6 Surprising Symptoms of Stress
Stress can manifest itself in a variety of different ways and even though you may not realise it, these symptoms may be affecting your health.
Although the more common effects of stress may be easy to recognise and those in tune with their bodies may find stress management a breeze, not all of us are able to halt that headache before it hits. Before we introduce the more surprising signs of stress, here are the most common symptoms, so being able to recognise them can give you a leg up on your stress management.
Common effects of stress
- Muscle tension or pain
- Chest pain
- Stomach upset
- Frequent insomnia and sleep problems.
Most people throughout their lives will suffer from these symptoms from time to time, but more unusual signs of stress can be awkward, irritating or downright embarrassing.
1. Brain short-cuts
High-stress situations, which are commonplace in the work environment, can trigger the release of fight-or-flight hormones, such as adrenaline. While these natural chemicals heighten your brain’s alertness and threat-detection, they can also play havoc with your cortical networks, which are responsible for critical thinking, contemplation, and planning. Because your body is conserving energy for a physical confrontation, you may stumble to find the right words during a presentation in front of the boss and your colleagues.
2. Spot the stress
In some cases, outbreaks of acne can develop through the elevated levels of the stress hormone, cortisol. The skin’s sebaceous glands, which secrete an anti-inflammatory waxy oil kick into overdrive, leaving you not only with pimples but excessive flushing, eczema and other irritating skin conditions.
3. Excuse me
Stress can also trigger the release of another fight-or-flight chemical known as corticotrophin-releasing factor (CRF). This chemical plays around with intestinal function and acts as a helper to remove excess weight in case you need a speedy getaway during a confrontation. Of course in modern times, we rarely have to flee from battle, so some people under intense pressure develop diarrhoea.
4. Hair today, gone tomorrow
There are many reasons for hair loss, from medication to genetics, but stress can also be a contributor. Alopecia areata is an autoimmune disorder in which white blood cells attack hair follicles, causing hair to fall out in patches on the scalp. Another condition with even more extreme results is called telogen effluvium, a sudden loss of hair, sometimes up to 70%. In this condition, the hair loss can occur months after a stressful event, making it difficult to link it to the stress source. Thankfully it’s usually a problem that corrects itself once the stressful event is over.
5. Eye eye
Eyes can also feel the impact of stress and these eye symptoms range from simple eyelid twitches to hysterical blindness. While there are many causes of hysterical blindness, most of them point to some type of anxiety or psychological trauma that triggers this temporary blindness, and in most cases trying to identify the underlying cause of the emotional stress is the treatment. A more common symptom, an involuntary eyelid muscle spasm called Myokymia, can also be induced by stress.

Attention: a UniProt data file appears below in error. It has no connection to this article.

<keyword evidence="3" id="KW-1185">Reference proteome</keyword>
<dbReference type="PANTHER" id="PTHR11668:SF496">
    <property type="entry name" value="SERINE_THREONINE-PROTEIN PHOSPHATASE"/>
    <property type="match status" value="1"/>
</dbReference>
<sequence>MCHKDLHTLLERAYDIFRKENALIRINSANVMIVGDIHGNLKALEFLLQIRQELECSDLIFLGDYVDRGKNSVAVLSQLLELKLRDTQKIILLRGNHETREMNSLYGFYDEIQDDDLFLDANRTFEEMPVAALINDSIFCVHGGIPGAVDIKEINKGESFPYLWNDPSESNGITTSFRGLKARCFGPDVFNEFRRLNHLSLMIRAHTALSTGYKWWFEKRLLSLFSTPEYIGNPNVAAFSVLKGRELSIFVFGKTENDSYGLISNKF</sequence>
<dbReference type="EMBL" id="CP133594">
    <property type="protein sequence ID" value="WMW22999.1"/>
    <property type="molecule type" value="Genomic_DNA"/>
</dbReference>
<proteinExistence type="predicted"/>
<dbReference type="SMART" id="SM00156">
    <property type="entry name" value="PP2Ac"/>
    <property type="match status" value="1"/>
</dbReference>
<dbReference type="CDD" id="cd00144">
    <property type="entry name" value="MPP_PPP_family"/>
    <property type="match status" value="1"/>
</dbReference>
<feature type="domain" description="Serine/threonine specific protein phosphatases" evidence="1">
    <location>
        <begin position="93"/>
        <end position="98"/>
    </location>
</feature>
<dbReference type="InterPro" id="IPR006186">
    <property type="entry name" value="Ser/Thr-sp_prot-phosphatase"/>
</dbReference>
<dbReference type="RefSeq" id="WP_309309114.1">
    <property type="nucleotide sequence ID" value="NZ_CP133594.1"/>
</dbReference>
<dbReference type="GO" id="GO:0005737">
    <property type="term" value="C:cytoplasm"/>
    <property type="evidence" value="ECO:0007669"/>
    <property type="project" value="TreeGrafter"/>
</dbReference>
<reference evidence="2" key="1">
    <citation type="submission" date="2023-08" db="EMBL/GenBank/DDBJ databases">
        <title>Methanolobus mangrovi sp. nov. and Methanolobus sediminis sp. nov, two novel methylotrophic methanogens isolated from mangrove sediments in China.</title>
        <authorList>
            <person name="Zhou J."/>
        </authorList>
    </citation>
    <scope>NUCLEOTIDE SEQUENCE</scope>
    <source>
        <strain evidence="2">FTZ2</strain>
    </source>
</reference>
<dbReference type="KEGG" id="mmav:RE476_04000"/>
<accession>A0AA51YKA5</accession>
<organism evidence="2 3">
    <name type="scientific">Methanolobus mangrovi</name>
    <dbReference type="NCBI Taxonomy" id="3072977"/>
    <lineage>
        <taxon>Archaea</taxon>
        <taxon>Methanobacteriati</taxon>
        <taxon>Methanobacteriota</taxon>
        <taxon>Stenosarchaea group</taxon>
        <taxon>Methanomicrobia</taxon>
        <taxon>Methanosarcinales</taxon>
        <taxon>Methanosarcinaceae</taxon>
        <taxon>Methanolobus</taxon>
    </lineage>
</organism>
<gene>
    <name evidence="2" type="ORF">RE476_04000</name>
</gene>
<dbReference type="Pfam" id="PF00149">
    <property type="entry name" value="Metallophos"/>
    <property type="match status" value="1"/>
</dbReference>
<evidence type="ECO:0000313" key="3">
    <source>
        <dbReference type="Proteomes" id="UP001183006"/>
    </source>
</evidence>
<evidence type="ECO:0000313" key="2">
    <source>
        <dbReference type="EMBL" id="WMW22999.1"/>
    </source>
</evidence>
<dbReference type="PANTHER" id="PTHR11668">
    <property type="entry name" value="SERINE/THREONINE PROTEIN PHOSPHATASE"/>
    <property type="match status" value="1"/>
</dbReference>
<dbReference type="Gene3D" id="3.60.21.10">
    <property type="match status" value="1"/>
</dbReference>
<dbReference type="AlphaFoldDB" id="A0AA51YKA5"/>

6. Nosebleed nuisance
Many people who suffer from nosebleeds have no clue why, but one supposed explanation of why stress causes nosebleeds is because of the body’s increased blood pressure when stressed. Keeping your blood pressure normal by exercising regularly and eating healthy could help you to stop getting frequent nosebleeds whenever you’re stressed out.
Some methods we recommend to effectively manage stress
Prevention is better than cure, and stress that’s left to fester can contribute to mental health problems, such as depression and anxiety, along with physical problems like high blood pressure and heart disease. So before your shoulder stiffness becomes a real pain in the neck, here are some methods for effectively reducing stress:
Stop the stress and breathe, mindfully
Take time every day to sit and be in the present moment. Daily mindfulness sessions cultivate a clear state of mind and by focusing on the here and now, people who practice mindfulness find that they are less likely to feel anxious about the future or replay events from the past.
Do you like to move it, move it?
Find some type of physical activity which you enjoy and try to incorporate it into your daily routine. The key benefit of exercise is to increase the body’s oxygen supply which helps everything function at its best, including your mental state, as the release of happy hormones flow through your body.
Flush out and fill up
Flushing your system with plenty of water can be a great way to keep healthy and hydrated, along with helping your skin settle down. The recommended intake for general health is 1 litre per 25kg, so fill up your water bottle and drink your H2O.
Stretch and hold
Regular yoga practice can not only help the body with balance and strength but can focus on clearing and calming the mind. This can regulate the stress response system by reducing the heart rate, lowering blood pressure and easing respiration.
Stress-related illnesses can be debilitating, so combining the methods above with a healthy diet and learning to recognise your stress-indicators before they take hold is vitally important. If you or a loved one are suffering from stress, anxiety or depression, please take a look at our website or contact one of our consultants to find out more about our holistic programs at Fountainhead Retreat.